A cardboard Surface Pro 3 is how Microsoft is promoting the Surface Pro 3 down-under

Building the best product in the world is only the first step to selling millions of any device. While the Surface Pro 3 is a great machine, its success will only be as good as the marketing push that is behind the device. So, if you want to penetrate the education sector, how can you send these institutions a marketing pamphlet that they might actually look at? 

Simple: Create a cardboard mockup of the Surface Pro 3 that looks identical to the real version, and that's exactly what Microsoft is doing in Australia. As you can see in the video, the cardboard version of the Pro 3 includes a small working screen and a few buttons too. Obviously this is far from a real Pro 3 but the fact that it includes an actual display alongside the promotional details shows that this was not an overnight marketing decision and that a lot of thought has gone into this material.

From a marketing aspect, we have already seen Microsoft go after the Macbook Air and a few other commercials have aired as well. The educational aspect is the latest effort by the company to help push the product into new markets. We have already seen where iPads have come up short when deployed in educational sectors, so this advertising push makes a bit of sense.

Source: YouTube | Via: Winbeta

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So many negative comments, lol. Not surprising. I must be one of the few that thought that was actually pretty creative. not saying it was the best idea, or maybe what should be done, but I've not seen anyone else do it quite like that. If they are just experimenting with doing something different, I think they did a great job.

Yeah I'm seeing way too many bad reviews about this campaign. Personally this looks amazing. It definitely shows that they put time into showing a glimpse of the product.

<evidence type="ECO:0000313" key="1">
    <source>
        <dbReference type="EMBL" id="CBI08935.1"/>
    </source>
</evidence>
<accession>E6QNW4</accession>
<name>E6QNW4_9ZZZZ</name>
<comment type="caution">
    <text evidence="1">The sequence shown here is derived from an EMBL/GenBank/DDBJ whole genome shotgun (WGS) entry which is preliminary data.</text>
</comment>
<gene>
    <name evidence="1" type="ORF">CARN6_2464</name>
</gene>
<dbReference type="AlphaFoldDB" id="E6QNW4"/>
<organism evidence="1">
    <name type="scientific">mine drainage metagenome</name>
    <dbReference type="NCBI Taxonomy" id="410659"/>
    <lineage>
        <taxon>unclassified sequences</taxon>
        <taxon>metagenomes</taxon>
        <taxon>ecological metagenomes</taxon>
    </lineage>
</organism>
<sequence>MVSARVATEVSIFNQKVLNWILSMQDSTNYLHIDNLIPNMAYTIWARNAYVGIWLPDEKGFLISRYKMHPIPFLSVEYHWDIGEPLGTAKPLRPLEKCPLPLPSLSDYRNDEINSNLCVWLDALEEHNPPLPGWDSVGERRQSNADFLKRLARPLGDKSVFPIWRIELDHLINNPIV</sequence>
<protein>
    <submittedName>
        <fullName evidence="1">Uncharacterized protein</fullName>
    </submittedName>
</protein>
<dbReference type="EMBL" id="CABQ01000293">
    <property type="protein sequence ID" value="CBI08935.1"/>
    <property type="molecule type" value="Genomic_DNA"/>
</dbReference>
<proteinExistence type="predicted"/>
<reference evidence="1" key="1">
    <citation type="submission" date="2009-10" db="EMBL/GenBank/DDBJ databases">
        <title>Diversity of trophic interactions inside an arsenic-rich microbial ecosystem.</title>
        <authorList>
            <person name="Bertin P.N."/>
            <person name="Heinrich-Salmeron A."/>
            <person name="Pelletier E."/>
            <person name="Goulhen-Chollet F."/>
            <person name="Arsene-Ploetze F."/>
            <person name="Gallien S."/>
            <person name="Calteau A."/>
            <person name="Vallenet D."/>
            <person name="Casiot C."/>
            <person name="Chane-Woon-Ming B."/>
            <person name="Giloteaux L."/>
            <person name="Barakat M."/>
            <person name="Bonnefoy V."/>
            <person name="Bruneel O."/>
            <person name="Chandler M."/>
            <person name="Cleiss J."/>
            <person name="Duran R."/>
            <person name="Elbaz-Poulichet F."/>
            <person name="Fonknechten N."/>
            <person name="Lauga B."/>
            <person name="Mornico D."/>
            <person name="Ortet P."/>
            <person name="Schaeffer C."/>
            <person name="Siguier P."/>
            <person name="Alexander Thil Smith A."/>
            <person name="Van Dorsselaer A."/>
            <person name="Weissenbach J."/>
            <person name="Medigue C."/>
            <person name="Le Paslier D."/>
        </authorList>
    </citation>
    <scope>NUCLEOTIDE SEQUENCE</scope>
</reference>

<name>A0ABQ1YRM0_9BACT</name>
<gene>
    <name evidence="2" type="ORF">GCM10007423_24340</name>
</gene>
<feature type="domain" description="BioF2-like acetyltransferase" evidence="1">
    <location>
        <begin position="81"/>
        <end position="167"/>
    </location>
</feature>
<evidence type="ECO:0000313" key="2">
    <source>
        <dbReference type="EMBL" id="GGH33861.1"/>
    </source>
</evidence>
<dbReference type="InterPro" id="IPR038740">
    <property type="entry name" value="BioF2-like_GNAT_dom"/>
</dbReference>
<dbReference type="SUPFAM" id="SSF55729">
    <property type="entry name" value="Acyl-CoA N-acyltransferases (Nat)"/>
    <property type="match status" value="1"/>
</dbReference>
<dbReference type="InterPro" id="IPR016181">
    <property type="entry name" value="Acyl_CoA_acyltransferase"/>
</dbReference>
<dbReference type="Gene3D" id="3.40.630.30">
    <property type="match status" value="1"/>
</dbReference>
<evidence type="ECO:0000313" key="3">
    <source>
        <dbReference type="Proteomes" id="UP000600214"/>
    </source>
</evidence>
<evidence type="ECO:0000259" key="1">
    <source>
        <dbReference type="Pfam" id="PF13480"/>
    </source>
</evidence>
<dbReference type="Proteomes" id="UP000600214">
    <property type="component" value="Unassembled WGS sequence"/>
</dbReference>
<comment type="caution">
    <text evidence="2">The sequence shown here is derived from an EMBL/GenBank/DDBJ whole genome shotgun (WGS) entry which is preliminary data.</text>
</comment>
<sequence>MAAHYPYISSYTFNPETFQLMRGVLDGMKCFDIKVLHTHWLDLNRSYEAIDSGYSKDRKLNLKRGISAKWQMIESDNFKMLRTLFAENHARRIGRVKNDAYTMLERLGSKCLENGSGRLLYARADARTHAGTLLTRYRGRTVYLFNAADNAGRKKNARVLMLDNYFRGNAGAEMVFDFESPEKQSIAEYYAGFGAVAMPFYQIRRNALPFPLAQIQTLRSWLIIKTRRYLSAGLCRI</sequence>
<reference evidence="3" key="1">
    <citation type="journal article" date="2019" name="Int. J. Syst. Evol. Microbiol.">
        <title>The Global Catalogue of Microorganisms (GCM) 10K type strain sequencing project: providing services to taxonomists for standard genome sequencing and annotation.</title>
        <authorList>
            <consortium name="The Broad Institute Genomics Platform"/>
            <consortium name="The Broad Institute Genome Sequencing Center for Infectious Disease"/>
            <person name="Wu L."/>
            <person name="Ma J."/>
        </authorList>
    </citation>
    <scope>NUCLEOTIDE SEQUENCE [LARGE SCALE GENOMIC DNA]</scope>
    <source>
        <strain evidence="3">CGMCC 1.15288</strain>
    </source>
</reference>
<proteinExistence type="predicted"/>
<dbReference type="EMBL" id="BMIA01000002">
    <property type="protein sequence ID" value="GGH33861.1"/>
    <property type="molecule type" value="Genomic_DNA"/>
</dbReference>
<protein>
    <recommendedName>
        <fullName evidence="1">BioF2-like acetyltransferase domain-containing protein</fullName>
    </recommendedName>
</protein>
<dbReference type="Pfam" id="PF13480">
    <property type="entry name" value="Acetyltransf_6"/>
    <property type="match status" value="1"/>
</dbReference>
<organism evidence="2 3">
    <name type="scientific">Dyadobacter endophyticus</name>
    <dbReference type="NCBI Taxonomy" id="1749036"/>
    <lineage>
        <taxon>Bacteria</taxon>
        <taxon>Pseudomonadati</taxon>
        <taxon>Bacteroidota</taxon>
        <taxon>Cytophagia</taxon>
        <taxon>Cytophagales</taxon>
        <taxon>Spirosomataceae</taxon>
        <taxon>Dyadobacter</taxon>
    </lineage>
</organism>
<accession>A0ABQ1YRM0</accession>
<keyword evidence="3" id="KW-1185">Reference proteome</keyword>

And no, marketing doesn't sell your products if they're redundant and generally crap and uninspiring. At some point the rubber needs to meet the road and your product needs to speak for itself. This is how *reputation* is built.

Just ask Apple. It's all about user experience. And if it's good enough for long enough, then contenders who seek to outdo that user experience can't simply come up with something adequate with a few different bells and whistles. And a kickstand. They'll need to change the game entirely. Pull a June 2007 or January 2010. MS hasn't done that. Can't remember when they ever really have in recent memory, actually.

It's no accident they're such bumblers.

Quadra 610 said,

Just ask Apple. It's all about user experience.

Check the page of support of Apple, of check the forums of Apple.

And this is just another example of why Microsoft are where they are in today's market dynamics (that is, nowhere.)

Their entire mobile and tablet strategies are dismal failures. And new management under Satya - which really isn't new at all - doesn't seem to have any ideas as to wtf to do. It makes no sense for consumers to spend money on sinking product lines.

Is it even recyclable once you're done with it or the display/audio stops working? Otherwise, it's unnecessary marketing e-waste.

I do think it's nicely designed for cardboard though.

Packet1009 said,
somehow the thought of a cardboard replica just seems chintzy

As opposed to a pamphlet that gets tossed with the rest of the junk mail?

I don't see how supplying cardboard mockups are more effective than sending free samples of the real thing. Either way it's a tax write off.

seeprime said,
I don't see how supplying cardboard mockups are more effective than sending free samples of the real thing. Either way it's a tax write off.

If you get a free sample, there's not much incentive to go buy the real thing since you already have the real thing. Just think for 2 seconds before you start typing next time.

Thank you for your well thought out insult. You apparently grasp marketing techniques and sales in a superior manner. Even though you exhibit such extreme shrewdness, I still believe that accommodation samples to schools is a superior marketing tactic than a novelty cardboard item. Each to their own opinion. That took two seconds to think about.

seeprime said,